The members of UF College of Medicine’s class of 2015 began their first week of medical school Monday, Aug. 15, which included learning how best to navigate the new world of medical school for a successful four-year-long journey.
UF COM welcomes Class of 2015
By MELANIE STAWICKI AZAM
The 136 members of the UF College of Medicine’s class of 2015 arrived at the Communicore Building Monday morning in their best suits, ready to begin the challenging—and rewarding—journey that is medical school.
Michael L. Good, M.D., dean of the College of Medicine, welcomed the first-year students as their orientation week kicked off.
“Congratulations – the road to get here is not easy,” he told the roomful of students.
In fact, Ira Gessner, M.D., immediate past chair of the college’s medical selection committee, said the Class of 2015 saw the highest number of applicants the college has ever received—2,853 applications, which is up 200 from last year.
“You’re here because you belong here and deserve to be here,” he told the students.
More than half of the class was made up of UF undergraduates —74 regular graduates and 12 from UF’s junior honors program. Still, Gessner said those accepted students make up only about 10 percent of the 700 to 800 applications the college received from UF undergraduates.
Once students are accepted however, the college wants to see them succeed, said Patrick Duff, M.D., associate dean for student affairs and professor of obstetrics and gynecology. The COM has a 96 percent graduation rate for four years and offers opportunities to work in small groups with their peers, plus faculty mentoring.
“You’ll be well prepared to be great physicians,” said Good.
The UF COM also offers students opportunities to be involved in medical outreach on a local and international level, do research in dozens of different areas and have access to a wealth of resources across UF’s Health Science Center campus, Good said.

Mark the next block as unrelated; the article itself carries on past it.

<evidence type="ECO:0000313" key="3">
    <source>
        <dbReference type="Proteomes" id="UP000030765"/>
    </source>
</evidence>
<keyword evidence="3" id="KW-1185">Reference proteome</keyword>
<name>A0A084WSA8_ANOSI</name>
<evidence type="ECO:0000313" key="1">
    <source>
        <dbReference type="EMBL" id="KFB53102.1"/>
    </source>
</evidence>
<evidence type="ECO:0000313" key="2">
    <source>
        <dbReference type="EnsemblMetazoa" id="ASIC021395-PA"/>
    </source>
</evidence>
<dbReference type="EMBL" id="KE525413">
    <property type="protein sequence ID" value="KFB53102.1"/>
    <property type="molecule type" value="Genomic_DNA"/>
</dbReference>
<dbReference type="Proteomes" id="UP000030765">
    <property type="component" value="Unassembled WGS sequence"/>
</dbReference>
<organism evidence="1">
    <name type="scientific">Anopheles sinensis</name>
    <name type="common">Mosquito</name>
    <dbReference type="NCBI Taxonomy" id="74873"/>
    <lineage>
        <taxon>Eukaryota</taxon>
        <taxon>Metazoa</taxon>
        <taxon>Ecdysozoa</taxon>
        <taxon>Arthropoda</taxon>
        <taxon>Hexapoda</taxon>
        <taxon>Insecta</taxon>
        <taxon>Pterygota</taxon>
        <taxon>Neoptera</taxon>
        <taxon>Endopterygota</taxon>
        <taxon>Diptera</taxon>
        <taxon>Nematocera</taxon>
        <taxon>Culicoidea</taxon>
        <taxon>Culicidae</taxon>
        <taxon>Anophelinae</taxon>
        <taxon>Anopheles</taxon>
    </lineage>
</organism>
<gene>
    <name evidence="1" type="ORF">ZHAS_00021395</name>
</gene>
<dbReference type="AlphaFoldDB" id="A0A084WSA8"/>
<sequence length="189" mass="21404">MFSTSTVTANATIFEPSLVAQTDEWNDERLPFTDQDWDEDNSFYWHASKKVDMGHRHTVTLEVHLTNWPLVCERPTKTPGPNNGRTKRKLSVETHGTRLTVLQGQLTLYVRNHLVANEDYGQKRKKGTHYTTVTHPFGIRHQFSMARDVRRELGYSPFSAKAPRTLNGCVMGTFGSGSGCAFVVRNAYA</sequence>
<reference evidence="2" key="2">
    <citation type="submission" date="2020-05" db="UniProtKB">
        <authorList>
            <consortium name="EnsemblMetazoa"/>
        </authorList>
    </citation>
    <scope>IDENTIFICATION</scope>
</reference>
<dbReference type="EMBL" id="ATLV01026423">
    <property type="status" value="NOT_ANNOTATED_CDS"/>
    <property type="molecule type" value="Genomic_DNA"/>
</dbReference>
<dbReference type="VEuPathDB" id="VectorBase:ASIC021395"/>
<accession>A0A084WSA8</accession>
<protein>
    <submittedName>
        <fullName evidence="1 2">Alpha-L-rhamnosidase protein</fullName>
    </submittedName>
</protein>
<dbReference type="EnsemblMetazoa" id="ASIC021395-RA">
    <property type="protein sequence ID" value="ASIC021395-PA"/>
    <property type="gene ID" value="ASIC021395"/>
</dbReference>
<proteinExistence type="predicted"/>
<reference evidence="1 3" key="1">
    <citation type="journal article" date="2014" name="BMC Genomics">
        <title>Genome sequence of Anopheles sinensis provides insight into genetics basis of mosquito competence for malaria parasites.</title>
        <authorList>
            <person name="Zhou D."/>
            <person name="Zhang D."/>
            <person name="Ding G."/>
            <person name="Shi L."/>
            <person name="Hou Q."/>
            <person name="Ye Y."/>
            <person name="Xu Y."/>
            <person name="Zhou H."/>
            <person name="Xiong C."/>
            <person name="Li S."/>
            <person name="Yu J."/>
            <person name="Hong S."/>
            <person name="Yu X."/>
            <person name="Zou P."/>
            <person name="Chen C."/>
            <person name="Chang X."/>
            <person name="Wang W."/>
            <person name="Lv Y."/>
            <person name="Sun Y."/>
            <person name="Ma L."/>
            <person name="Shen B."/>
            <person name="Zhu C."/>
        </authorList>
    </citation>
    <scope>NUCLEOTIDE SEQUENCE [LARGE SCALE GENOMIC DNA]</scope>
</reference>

He highlighted medical innovations UF physicians have developed over the past five decades, plus current accomplishments of the college’s alumni.
“This is what being a physician is all about—changing people’s lives,” Good told the college’s newest medical students.
A family dinner
By JESSICA JINAH SONG
After a full, first day of orientation, first-year UF medical students were invited to a “family dinner” at Emerson Alumni Hall, hosted by Michael L. Good, M.D., dean of the College of Medicine.
“Good news,” Good said, greeting the class of 2015. “I heard you all passed your first day.”
The evening began with a message from the dean as new students and faculty sat at round tables to enjoy food and company.
“Families share meals together and care for one another in many different ways,” Good said. “We are a family here at the College of Medicine.”
He continued on by encouraging students to “begin with the end in mind” to plan ahead and find balance in the tough journey physicians face. Then he emphasized the importance of the bonds students will form in the next four years.
“I guarantee you that people you meet today will be your lifelong friends,” Good said. “Get to know one another and get to know the faculty.”
Ross Zeitlin, a first-year medical student who attended Washington University in St. Louis for his undergraduate degree, shared his reasons for choosing UF.
“I really like the communal and collaborative aspect of this program,” he said. “I’m happy with how friendly everyone is. I look forward to a positive and successful career at UF College of Medicine.”
Peter Hong, another first-year student who is also a UF graduate, commented on his first day.
“Our first day was great,” he said. “I feel like faculty and second-year students make quite an effort to incorporate us into the family and ease the anxiety of being first-year students.”
Patrick Duff, M.D., associate dean for student affairs and professor of obstetrics and gynecology, also attended the event and conversed with new students and faculty.
“The intellectual caliber of this group is excellent,” Duff said. “We have newly renovated basic science auditoriums and plans for students to encounter patient contact this week. It is going to be great.”